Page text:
Bull and Bush Pub was packed to overflowing with a mix of expats and their local partners, rich multi-cultural Uni Kids with their friends, and one or two families.
It wasn’t long before I was approached by a middle-aged man drinking with friends to provide some “company” at the end of the night. Aside from being horrified, I couldn’t blame him for thinking that an overdressed woman standing at the bar alone was out looking for company, and not cursing her ancestors for what was turning into a horrible trip.
Then it started raining – summer rain with fat summer rain drops of water and big gusts of summer wind. There I was, standing at the outside bar trying to keep the bottom of my dress down so I didn’t flash the crowd; trying get as much of myself under cover as possible without rubbing up on the man next to me or spilling my drink.
Frustrated, I decided to call it a night. Standing at the entrance waiting for my cab guy, I discovered that the pub did takeaways. Finally, something was going my way. I rushed to place an order only to hear they’d just sold out of ribs and I’d be going home empty-handed. While staving off thoughts of an irretrievable trip, I started wondering how I got there.
Last December, I had the brilliant idea to do some local travelling on my annual sojourn to Zimbabwe. Aside from a national chess tournament in high school, I had never been to Bulawayo so that was my first choice; it didn’t make sense that I’d seen more of South-East Asia than my homeland.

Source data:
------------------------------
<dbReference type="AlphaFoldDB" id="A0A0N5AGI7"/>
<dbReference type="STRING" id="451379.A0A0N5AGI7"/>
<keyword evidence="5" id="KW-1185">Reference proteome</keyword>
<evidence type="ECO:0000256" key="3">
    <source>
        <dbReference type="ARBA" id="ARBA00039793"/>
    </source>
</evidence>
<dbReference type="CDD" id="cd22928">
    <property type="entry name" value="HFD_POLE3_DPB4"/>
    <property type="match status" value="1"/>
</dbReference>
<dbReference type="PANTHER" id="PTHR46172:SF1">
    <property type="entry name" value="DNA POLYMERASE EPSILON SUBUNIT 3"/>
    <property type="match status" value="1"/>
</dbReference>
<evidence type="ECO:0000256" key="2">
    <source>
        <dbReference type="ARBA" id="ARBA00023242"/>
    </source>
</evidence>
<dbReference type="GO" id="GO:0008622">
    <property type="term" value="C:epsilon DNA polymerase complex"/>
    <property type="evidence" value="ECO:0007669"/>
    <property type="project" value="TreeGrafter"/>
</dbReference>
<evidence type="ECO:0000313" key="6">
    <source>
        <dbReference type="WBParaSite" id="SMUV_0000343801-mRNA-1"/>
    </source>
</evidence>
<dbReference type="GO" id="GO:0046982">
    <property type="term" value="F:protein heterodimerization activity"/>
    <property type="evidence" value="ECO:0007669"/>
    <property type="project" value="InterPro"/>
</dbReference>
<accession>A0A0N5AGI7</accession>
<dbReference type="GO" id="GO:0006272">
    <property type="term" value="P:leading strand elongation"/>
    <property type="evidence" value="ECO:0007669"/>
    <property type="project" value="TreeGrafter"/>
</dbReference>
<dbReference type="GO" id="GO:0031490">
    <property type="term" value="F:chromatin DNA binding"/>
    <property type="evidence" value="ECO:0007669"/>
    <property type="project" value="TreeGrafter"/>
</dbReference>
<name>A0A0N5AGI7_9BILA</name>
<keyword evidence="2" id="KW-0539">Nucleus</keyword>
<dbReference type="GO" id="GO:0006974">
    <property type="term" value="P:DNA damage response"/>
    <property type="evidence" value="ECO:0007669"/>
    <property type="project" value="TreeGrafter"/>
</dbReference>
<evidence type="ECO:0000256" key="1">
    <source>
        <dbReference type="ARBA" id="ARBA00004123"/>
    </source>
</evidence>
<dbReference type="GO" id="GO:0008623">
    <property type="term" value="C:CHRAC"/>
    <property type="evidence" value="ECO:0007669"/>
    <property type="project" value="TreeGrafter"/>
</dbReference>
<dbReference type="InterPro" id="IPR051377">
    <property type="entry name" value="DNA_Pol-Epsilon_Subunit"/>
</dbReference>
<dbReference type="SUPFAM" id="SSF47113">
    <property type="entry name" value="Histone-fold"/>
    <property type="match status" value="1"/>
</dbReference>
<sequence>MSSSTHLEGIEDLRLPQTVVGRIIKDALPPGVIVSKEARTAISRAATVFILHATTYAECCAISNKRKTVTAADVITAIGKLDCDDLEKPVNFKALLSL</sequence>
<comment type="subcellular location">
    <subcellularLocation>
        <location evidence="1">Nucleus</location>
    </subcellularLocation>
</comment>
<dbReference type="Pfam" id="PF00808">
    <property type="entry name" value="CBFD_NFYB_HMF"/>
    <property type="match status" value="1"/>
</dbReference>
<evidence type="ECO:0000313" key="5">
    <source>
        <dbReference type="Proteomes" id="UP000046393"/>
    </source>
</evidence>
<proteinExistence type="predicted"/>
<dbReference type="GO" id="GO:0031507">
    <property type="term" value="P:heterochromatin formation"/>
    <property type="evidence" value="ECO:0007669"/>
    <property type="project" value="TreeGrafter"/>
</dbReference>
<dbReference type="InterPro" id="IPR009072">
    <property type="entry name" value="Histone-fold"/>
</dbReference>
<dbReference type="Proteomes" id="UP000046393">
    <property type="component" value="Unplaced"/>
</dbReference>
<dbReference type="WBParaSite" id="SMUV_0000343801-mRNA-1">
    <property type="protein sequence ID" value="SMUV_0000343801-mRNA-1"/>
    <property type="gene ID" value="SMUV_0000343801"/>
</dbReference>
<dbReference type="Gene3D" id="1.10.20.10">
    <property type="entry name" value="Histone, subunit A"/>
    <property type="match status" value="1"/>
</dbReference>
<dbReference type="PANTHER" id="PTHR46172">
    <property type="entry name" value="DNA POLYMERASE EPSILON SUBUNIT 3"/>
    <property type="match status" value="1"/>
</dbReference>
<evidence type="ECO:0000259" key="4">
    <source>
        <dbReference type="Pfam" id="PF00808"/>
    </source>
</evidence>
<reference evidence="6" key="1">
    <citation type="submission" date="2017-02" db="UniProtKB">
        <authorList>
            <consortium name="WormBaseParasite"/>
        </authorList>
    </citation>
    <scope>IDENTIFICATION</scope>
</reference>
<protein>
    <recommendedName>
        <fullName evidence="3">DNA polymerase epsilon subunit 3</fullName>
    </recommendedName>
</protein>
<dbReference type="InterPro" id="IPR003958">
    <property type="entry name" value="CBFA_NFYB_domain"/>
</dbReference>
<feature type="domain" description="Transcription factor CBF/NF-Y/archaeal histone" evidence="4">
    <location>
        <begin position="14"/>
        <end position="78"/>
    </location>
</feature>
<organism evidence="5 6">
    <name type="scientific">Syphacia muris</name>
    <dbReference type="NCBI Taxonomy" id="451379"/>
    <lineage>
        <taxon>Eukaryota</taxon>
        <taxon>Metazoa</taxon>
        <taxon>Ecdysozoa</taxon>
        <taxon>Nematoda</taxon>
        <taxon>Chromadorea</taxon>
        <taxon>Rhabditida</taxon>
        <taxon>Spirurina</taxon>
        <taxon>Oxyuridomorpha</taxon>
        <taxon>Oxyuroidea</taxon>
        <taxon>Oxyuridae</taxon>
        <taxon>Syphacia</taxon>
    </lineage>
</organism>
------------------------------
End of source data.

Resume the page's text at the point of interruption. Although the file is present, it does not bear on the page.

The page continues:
My original plan was to attend a friend’s wedding in South Africa, then fly back to Harare with a two- or three-day stop in Bulawayo. The sheer dramatics of trying to organise such a simple return leg should have been a warning, but I was willfully blind and barreled on anyway. By dramatics, I mean cost and logistics. No matter how I tried to change dates and flight times the return trip wasn’t making financial or logistical sense (with or without the Bulawayo leg).
The flight search engine I used offered me another alternative; Johannesburg – Gaborone – Harare. It seemed like destiny – I’d finally get to start seeing more of Africa without breaking the bank.
Mistake number one – I booked my flights without checking TripAdvisor or the general interwebs to see what a young woman travelling solo could do for kicks in Gaborone. When I finally did start looking, I was met with a black hole of nothing.